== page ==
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Preserved Etrog (Citron)

Preserved Etrog (Citron)

This recipe is based on Oribasius (Medical Compilations 1:64), who was a Greek medical writer in the 4th century CE and the personal physician of the Roman emperor Julian the Apostate.
Course Dips
Cuisine Greek, Roman
Prep Time 5 minutes
Total Time 8 minutes
Servings 4 people


  • 1 citron Etrog (Citron)
  • 100 ml Wine Vinegar
  • 1/2 tbsp Salt


  • Take the citron and cut off its two ends.
  • Peel the citron.
    Etrog Peeled
  • Cut off the pith from the flesh in the center an slice it into small pieces.
    Etrog Pith Cut Up Into Small Pieces
  • Sprinkle the cut up pith with salt.
  • Place the cut up pith into a glass container. For one small citron you can use a 4 oz glass Mason jar with a lid.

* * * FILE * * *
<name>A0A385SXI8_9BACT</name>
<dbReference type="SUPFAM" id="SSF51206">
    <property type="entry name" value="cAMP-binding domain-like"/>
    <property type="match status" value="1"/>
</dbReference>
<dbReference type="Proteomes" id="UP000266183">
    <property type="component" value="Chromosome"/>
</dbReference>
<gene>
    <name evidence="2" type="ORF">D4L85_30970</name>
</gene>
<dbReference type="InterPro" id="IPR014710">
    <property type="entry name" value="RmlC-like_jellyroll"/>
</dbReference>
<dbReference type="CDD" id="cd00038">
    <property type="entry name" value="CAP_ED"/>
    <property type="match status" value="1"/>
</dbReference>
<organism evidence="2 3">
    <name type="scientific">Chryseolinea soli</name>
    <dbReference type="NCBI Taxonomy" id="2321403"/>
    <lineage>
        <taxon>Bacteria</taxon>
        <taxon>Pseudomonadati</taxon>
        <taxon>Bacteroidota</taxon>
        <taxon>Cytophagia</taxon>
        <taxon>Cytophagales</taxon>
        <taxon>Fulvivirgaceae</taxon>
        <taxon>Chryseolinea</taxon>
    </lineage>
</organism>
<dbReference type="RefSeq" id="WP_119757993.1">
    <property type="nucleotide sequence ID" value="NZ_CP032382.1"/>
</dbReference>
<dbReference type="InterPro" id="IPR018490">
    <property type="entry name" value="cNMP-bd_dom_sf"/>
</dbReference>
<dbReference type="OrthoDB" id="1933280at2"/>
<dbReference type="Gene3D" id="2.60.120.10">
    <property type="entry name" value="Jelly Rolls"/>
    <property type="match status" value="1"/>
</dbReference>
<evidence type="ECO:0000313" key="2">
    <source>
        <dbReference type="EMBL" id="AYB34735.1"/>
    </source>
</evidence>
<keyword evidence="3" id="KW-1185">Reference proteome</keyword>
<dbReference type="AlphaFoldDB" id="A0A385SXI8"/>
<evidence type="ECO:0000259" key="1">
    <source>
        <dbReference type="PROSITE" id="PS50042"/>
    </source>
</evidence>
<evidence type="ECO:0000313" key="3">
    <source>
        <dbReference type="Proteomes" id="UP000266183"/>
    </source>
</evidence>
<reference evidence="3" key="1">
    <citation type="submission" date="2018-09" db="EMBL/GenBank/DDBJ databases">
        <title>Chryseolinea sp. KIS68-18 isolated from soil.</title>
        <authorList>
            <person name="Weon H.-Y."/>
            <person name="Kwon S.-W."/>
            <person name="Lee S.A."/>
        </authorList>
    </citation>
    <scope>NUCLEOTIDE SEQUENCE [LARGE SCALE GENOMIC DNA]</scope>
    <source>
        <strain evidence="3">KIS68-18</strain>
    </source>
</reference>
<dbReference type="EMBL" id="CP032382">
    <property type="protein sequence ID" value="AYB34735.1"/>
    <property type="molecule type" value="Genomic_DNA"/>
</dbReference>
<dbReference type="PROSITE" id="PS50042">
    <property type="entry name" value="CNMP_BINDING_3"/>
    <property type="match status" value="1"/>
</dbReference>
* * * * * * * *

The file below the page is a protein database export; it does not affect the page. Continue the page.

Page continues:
Etrog Pith Placed into a Small Glass Jar
  • Pour the vinegar into the jar over the cut up citron pith and make sure the pith is fully submerged.
    Etrog Pith in Jar Filled up with Vinegar
  • Leave the citron pith to soak in vinegar for 3 weeks or until the pith significantly softens.
    Finished preserved Etrog after 3 weeks of pickling in wine vinegar
  • After the pith becomes soft use it as seasoning for other dishes.


I recommend using a sweet good quality wine vinegar, such as Sweet Muscatel Vinegar or Sweet Pedro Ximenez Vinegar. A good brand from Spain that makes these vinegars is Los Villares and can be purchased in various stores in the US.
The reason a Citron has to be used for this recipe, and not a different citrus fruit, such as a lemon, lime, or orange, is because Citron is the only citrus fruit that has a very thick pith and a very small flesh core. All of the other fruits have a very thin pith (unusable) and are mostly made up of eatable fleshy core. Hence, this recipe is specifically made with Citron, since it utilizes the pith.
Sliced Citron showing the thick pithSliced Citron showing the thick pith